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    I would suggest avoiding precut meats at the grocery store.  Especially ones that are labeled "stew meat" and "hamburger."  Never buy meat that has been cut or chopped before it is sold.  There are many reasons for that, the first being that once it starts being cut up into smaller chunks it speeds up the process of accumulating bacteris - meaning it's not as fresh as it needs to be.  Secondly, these types of labels don't specify what cut of meat it actually is.  When I see stew meat I assume it's probably top or bottom round... no matter how you cook these pieces they still stay tough.

    Instead of the grocery try to find a butcher.  Butchers are familiar with cuts of meat and can even help you by finding the right cut of meat for the type of cooking you want to do.  They can cut the meat for you in any way you want, they can trim, debone, butterfly and whatever else you need them to do.  Personally for stews I really like using chuck. You can also use brisket, but it is a little tougher. I like to buy it as a whole piece and cut it up myself, I don't like my meat to be handled to much before I get it home - personal preference.  Even when I buy ground beef, I go to the butcher and choose a cut of meat I want and then ask them to grind it for me right there on the spot.  I really need to get one of those grinder attachments for my mixer!

    If you must buy from the grocery store buy whole pieces of meat, not something that has been chopped.  Believe it or not there is someone back there who is a type of butcher and you can request to speak to him if you don't see what you are looking for out on display.  I've done that before.  It might be a little clumsier process than going to a real butcher but it will get the job done.  And look for the cuts you want, labeled.
    Well that's a little unfair.  Watching tv shows is a wonderful past time, I learned a lot a lot a lot by watching cooking shows and the Cooking Channel has some really wonderful shows on from other countries as well.  It's not pornographic or violent television, it's about cooking and anyone who loves food shouldn't feel shame for partaking in a little Nigella every once in a while.  Visually I find it delicious, besides... any channel you watch will have commercials.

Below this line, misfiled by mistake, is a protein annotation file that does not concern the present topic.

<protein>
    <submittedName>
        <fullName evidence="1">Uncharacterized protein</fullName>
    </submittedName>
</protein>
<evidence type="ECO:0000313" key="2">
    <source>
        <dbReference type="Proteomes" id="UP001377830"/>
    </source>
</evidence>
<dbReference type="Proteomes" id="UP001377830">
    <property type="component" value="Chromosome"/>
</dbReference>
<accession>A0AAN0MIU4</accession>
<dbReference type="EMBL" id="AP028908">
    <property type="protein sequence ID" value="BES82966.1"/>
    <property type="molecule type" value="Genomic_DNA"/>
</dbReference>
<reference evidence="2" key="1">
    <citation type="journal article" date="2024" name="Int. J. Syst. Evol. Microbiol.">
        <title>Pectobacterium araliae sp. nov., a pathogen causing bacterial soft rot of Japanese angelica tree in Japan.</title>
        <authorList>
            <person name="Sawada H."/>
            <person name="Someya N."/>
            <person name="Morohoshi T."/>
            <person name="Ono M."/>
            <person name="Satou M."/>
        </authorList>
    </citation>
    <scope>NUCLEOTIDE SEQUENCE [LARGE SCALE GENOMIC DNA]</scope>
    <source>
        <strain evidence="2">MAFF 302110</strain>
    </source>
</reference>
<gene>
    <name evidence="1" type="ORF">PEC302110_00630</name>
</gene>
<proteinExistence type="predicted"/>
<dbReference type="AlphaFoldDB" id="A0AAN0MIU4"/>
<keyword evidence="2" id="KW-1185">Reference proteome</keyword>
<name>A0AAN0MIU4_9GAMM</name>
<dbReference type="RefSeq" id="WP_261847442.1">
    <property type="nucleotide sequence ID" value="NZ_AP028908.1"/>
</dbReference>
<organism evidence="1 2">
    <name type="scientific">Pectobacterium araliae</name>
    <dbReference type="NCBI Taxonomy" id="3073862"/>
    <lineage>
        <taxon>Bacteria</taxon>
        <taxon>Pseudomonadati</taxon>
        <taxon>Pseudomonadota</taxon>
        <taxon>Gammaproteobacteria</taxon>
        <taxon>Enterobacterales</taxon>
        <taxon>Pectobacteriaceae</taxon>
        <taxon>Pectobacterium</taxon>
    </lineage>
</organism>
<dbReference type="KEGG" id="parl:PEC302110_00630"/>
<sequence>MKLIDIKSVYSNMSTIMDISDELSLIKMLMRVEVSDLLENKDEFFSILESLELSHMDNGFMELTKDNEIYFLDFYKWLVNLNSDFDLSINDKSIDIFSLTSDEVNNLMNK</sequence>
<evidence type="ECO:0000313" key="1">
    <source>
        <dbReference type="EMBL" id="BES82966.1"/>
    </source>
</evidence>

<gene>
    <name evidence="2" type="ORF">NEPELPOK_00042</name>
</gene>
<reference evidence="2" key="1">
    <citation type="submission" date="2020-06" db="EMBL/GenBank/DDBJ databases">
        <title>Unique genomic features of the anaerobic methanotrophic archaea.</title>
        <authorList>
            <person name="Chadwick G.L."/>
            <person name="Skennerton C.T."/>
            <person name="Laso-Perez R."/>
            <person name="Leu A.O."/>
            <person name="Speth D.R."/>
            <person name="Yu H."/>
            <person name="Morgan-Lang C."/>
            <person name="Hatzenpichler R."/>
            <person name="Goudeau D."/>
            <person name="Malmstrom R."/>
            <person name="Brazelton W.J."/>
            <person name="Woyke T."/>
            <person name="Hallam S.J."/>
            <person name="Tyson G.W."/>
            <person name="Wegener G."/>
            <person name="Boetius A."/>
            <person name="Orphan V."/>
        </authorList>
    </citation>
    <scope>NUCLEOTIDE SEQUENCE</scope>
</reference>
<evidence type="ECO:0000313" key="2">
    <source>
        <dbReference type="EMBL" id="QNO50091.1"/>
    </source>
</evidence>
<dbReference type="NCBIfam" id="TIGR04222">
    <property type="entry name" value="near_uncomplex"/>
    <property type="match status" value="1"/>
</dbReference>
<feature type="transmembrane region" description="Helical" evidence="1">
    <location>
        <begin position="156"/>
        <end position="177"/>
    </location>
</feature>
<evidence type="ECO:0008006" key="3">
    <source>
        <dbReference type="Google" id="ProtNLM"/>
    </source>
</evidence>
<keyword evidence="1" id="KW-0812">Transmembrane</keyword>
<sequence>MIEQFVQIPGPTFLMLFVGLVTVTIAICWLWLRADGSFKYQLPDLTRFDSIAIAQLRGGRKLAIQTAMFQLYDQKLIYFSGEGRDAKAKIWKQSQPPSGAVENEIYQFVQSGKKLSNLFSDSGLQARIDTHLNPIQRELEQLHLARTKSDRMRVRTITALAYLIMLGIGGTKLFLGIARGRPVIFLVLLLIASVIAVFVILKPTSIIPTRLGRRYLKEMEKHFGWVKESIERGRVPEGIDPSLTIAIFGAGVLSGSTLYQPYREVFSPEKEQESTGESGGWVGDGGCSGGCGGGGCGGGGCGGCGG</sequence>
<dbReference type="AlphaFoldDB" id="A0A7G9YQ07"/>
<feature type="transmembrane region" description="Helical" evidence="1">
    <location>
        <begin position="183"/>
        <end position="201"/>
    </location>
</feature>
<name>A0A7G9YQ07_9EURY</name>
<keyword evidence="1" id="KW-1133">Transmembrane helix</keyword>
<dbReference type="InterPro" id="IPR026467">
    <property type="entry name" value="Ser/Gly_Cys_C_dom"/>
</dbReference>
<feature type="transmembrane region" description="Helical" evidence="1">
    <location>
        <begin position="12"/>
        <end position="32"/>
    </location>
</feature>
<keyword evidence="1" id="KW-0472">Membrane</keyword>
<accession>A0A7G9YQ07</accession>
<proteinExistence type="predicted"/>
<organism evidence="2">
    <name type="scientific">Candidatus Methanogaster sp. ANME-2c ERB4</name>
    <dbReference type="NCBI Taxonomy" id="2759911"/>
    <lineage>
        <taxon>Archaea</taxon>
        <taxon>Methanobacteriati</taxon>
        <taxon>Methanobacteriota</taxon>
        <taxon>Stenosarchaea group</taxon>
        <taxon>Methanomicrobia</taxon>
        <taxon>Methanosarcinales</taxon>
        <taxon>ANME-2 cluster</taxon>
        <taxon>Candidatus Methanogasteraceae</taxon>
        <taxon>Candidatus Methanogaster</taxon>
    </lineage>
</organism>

Last edited: Jun 9, 2013
  7. takingstock

    takingstock

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  8. koukouvagia

    koukouvagia

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    Nigella is on the Cooking Channel. I'm sure there are butchers if you care to look for them. Anyway, the OP is not really looking for a lecture on whether or not he/she should watch tv and shouldn't be put down for watching cooking shows. Good for you that you've found a way to avoid commercials. I'm not a moron.
     
  9. petemccracken

    petemccracken

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    Television shows do not cause tough beef, please keep it on topic.
     
     
  10. Iceman

    Iceman

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    WOW.     LOL.
     
  11. cacioepepe

    cacioepepe

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    I don't know...look at Sandra Lee.
     
  12. scubadoo97

    scubadoo97

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    Some have good suggestions. Just have to learn to shop. It comes with experience so keep on cooking
     
  13. takingstock

    takingstock

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    THIS WAS MEANT AS HUMOR.....